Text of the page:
“We had a blast on that tour and that’s why we’re returning. As soon as we did it we were ready to come back. I don’t even know who else is playing though, to tell you the truth!” This year’s show will be a fresh interpretation of the Zombie worldview compared to last time. “It’ll be different…I don’t remember what exactly we did last time because we’ve played so many shows since then, but it’ll be different. Different show, different songs, different anything.”
So what goes into putting on a show like this? Obviously not everyone who’s in a band and is reading this will have the budget and the practical means to put on a show of such a scale, but how does it go from a concept to the stage?
“There are many things. A lot of times I’ll come up with an idea even when we’re making the record. I can visualise it. I’ll come up with a crazy idea like, ‘Oh, I want to make a 14-foot-tall boom-box to stand on.’ And then I go to my friend Wayne who has built all of my stage props and worked on my movies, and then we work out how to build it, how to ship it, how to pack it – the mechanical parts are sometimes the hardest. Some times you can visualise it and build it but that doesn’t mean it fits! Sometimes the rooves are too low and we can’t actually use it. There’s a lot of thought that goes into something like that.”
Australian audiences often miss out on all of this great production stuff altogether due to the expense of touring down here, but Zombie would rather not stiff the fans out of getting the full show, even if it means taking a financial hit. Even then, sometimes fate gets in the way. “It’s such a drag because in the US is where we do our biggest shows and it’s so expensive to ship it. It costs more to ship it than it does to build it in the first place! And it’s always the case that when we ship it, even if it arrives in time it gets damaged and we can’t use it anyway!”
So in terms of being a performer, are there a lot of cues to hit, during a show like that, or is there scope to get lost in the moment?
“I mean, it depends. Last summer we did this thing called the Mayhem tour and there were a lot of cues because there was so much pyro and so many giant props that it was almost like a Broadway show. And I kind of hated that after a while because you can’t really get lost in the moment – there are so many moving parts. But on the last tour we just did, a co-headlining tour with Korn, we left all that stuff at home and we did a rock tour without all that crap. And we did great. I think the band is actually better without it because you can get lost in the moment and you can use the stage differently, which you can’t really do when you have all that other stuff because it gets in the way. I thought all the fans would complain but no-one ever mentioned it. It was unbelievable!”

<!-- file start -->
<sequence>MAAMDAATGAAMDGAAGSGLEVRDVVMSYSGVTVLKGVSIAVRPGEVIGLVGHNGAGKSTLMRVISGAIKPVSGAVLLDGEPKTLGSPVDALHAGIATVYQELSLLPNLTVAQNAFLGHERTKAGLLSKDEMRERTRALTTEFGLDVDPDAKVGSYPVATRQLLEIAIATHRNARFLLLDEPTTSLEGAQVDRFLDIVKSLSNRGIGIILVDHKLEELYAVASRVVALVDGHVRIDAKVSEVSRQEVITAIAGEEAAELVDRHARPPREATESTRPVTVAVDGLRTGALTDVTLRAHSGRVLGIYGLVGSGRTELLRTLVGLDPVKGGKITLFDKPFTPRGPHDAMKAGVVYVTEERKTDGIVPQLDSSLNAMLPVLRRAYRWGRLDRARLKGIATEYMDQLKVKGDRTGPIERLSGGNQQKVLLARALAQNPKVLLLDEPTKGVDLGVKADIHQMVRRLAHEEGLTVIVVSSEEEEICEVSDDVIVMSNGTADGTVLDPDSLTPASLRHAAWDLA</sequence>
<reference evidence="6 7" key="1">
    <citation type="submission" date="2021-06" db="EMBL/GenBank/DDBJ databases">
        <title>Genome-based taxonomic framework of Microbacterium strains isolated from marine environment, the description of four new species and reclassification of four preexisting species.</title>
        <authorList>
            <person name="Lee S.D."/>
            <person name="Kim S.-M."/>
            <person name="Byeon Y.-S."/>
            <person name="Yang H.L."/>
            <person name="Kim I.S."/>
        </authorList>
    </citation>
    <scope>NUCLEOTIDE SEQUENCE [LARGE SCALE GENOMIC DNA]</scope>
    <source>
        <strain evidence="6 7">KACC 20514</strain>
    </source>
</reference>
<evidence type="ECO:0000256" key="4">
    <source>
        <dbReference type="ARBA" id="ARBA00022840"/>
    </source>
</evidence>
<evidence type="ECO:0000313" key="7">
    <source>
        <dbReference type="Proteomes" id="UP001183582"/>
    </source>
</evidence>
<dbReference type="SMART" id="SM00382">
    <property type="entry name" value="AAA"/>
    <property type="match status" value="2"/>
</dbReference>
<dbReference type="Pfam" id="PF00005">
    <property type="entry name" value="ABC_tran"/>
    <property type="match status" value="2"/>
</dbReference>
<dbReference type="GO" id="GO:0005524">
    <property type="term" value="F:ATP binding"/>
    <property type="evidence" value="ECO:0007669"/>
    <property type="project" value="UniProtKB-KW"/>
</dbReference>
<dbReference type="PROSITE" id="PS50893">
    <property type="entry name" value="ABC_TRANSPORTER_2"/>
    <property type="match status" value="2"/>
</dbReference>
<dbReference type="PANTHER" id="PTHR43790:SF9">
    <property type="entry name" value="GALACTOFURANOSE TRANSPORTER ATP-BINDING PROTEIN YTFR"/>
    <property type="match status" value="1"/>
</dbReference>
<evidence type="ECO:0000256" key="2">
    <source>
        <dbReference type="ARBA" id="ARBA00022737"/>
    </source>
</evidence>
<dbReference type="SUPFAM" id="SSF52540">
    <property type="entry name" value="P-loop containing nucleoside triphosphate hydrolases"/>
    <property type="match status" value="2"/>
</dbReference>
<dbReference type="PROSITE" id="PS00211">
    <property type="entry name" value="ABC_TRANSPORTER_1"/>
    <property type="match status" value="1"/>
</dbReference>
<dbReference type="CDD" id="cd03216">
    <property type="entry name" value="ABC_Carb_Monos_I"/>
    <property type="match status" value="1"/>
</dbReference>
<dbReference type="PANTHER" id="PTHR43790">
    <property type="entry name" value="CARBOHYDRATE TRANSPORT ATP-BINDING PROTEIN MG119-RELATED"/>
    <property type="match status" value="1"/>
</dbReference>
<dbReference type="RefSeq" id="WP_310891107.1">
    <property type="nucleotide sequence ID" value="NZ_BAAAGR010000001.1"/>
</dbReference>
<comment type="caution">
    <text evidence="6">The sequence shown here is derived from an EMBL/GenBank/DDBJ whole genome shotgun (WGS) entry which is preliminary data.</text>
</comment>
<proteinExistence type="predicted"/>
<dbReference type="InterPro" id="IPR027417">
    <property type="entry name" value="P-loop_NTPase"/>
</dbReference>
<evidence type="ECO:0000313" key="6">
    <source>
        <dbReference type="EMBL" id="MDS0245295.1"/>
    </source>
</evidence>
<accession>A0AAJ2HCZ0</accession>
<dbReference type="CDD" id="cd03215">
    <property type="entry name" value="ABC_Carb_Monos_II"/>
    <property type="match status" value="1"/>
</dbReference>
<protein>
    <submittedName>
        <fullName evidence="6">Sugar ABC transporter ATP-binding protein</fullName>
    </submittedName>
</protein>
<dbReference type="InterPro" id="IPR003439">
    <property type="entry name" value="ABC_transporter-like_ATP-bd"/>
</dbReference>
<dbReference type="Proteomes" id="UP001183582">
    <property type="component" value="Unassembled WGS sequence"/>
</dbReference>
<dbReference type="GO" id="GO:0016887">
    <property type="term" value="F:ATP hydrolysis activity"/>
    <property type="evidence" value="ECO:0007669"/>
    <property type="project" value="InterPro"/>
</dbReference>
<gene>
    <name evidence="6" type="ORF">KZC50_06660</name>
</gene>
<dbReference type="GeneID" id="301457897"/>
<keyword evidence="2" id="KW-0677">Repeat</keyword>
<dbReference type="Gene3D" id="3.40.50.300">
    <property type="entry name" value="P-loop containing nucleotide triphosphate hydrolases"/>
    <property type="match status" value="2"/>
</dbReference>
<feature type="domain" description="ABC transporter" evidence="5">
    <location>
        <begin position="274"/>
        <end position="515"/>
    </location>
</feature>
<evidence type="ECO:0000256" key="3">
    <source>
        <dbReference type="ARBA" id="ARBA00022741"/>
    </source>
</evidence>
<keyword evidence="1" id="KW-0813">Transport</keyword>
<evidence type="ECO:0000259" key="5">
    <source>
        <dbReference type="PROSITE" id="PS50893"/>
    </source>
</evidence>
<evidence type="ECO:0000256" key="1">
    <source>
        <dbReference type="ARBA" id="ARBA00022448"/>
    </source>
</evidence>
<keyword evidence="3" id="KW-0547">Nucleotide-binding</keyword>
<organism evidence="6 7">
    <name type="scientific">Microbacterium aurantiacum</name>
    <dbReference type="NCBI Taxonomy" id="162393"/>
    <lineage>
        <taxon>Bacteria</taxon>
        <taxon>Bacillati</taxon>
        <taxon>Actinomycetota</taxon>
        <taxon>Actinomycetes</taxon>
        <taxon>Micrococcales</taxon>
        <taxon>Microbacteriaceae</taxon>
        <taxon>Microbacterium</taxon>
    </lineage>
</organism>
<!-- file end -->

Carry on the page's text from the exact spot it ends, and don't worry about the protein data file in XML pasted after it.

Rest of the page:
Zombie occupies an enviable position where he’s been able to make a career for himself in which he’s free to both celebrate and participate in what he loves – monster movies, shock rock, Comix iconography – whereas the majority of kids who grew up obsessing over that stuff never made the leap to turning it into a career.
“Everything that I love, that I now do, it never seemed feasible that you could do it for a living,” he says. “When I was a kid, being a fan of Alice Cooper and KISS, it didn’t seem like you could do that. It seemed like this larger-than-life personality. It didn’t seem like you could do it. Same thing with movies: you’d see Raiders of the Lost Ark or Close Encounters of the Third Kind and it didn’t seem like you could do that. It seemed like, ‘Oh, special people do that.’ And I didn’t live in Hollywood, I didn’t live in New York City, I didn’t live anywhere or have any access to anybody connected to show business at all. And it really wasn’t until I discovered punk rock around 1981 or so and started listening to The Ramones and the Dead Kennedys: punk rock made me think, ‘Oh I could do that.’
“And then it just becomes baby steps. Every day you see new possibilities of where you can go to it. To get from Point A to Point B seems like an impossible journey, but there are a million steps in between. And it’s totally possible! The funny thing is that most of the people who do these things that we’re talking about are from tiny towns! If you have the passion, it will happen. Most people don’t make their dreams come true because they’re not passionate enough about it and they quit. They’re not bad at it, they just quit!
“As soon as somebody asks me, ‘What’s your advice for someone trying to do, whatever, fill in the blank’, I go, ‘The fact that you asked me that question tells me you’re never going to do it because you’re already looking for a shortcut’. The person who’s going to do it is already doing it. They’re not asking anyone’s advice. I didn’t ask anyone’s advice. I just do my own crazy thing because I love it.”
BY PETER HODGSON